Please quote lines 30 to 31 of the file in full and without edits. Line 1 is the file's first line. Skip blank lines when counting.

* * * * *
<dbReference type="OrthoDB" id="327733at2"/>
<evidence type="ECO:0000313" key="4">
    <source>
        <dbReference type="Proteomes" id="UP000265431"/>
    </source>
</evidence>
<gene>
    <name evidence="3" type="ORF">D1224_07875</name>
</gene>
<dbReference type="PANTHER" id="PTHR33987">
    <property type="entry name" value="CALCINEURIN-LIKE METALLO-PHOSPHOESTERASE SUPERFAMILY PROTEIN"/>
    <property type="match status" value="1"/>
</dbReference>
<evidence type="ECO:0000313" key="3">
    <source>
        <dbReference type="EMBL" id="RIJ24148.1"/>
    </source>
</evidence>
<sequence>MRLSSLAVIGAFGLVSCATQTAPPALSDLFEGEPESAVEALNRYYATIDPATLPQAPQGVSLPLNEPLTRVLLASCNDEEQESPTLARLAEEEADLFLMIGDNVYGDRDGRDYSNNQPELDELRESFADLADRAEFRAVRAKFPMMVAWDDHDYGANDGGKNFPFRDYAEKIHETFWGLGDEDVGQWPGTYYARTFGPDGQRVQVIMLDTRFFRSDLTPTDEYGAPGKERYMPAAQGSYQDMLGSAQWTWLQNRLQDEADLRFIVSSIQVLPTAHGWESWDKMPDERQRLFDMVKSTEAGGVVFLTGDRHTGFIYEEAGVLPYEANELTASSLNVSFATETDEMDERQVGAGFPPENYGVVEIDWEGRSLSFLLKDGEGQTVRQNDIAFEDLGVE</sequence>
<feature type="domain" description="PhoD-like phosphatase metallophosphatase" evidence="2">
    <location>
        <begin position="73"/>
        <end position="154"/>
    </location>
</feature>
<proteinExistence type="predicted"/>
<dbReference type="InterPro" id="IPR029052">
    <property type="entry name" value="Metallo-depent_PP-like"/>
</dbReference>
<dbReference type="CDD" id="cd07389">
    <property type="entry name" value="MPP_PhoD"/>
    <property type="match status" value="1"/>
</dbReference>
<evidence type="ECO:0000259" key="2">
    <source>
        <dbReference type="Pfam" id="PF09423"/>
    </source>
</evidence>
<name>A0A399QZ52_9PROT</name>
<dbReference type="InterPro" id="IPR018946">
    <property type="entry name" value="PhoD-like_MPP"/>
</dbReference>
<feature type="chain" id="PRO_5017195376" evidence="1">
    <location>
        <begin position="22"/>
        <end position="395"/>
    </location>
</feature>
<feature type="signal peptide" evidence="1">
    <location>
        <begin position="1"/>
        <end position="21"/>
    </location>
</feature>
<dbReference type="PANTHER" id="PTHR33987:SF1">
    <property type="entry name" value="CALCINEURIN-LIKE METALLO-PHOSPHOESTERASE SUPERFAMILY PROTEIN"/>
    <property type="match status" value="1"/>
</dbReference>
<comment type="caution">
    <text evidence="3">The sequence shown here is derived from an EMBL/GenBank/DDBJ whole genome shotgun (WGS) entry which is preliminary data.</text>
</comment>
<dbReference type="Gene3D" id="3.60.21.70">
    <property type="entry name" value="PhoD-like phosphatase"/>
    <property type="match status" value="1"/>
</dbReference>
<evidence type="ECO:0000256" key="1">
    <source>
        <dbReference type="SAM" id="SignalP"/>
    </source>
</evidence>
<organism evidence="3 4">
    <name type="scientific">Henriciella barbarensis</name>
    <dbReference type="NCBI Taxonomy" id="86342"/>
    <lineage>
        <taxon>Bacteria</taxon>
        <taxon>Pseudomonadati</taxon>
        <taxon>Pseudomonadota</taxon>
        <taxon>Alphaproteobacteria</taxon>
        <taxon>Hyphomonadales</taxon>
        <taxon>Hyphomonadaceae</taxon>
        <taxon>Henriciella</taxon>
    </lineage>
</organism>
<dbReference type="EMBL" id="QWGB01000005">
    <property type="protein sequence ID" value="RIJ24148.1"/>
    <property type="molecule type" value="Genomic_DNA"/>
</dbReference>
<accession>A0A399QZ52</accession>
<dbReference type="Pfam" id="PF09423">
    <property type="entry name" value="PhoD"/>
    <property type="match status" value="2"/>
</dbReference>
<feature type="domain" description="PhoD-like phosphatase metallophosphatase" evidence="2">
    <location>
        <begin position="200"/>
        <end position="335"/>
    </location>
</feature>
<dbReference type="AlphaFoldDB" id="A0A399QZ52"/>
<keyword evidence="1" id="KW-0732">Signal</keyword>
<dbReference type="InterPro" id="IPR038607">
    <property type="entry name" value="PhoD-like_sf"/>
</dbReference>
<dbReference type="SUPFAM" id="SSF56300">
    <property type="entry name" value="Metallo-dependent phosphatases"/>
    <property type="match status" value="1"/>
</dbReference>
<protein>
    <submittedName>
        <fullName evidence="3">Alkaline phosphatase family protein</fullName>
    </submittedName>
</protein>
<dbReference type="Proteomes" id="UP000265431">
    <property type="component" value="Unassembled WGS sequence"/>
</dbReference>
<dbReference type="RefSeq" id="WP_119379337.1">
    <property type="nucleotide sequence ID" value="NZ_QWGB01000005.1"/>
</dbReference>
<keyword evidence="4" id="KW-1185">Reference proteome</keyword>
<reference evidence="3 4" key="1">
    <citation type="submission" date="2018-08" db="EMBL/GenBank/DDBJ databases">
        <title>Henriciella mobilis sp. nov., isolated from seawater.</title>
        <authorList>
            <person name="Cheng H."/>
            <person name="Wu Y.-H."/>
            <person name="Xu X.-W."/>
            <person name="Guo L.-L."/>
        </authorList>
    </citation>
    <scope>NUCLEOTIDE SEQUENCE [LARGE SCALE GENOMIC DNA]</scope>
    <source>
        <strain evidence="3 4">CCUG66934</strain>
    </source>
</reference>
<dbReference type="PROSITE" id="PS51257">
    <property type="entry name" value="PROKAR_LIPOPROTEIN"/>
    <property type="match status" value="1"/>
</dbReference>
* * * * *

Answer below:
<dbReference type="CDD" id="cd07389">
    <property type="entry name" value="MPP_PhoD"/>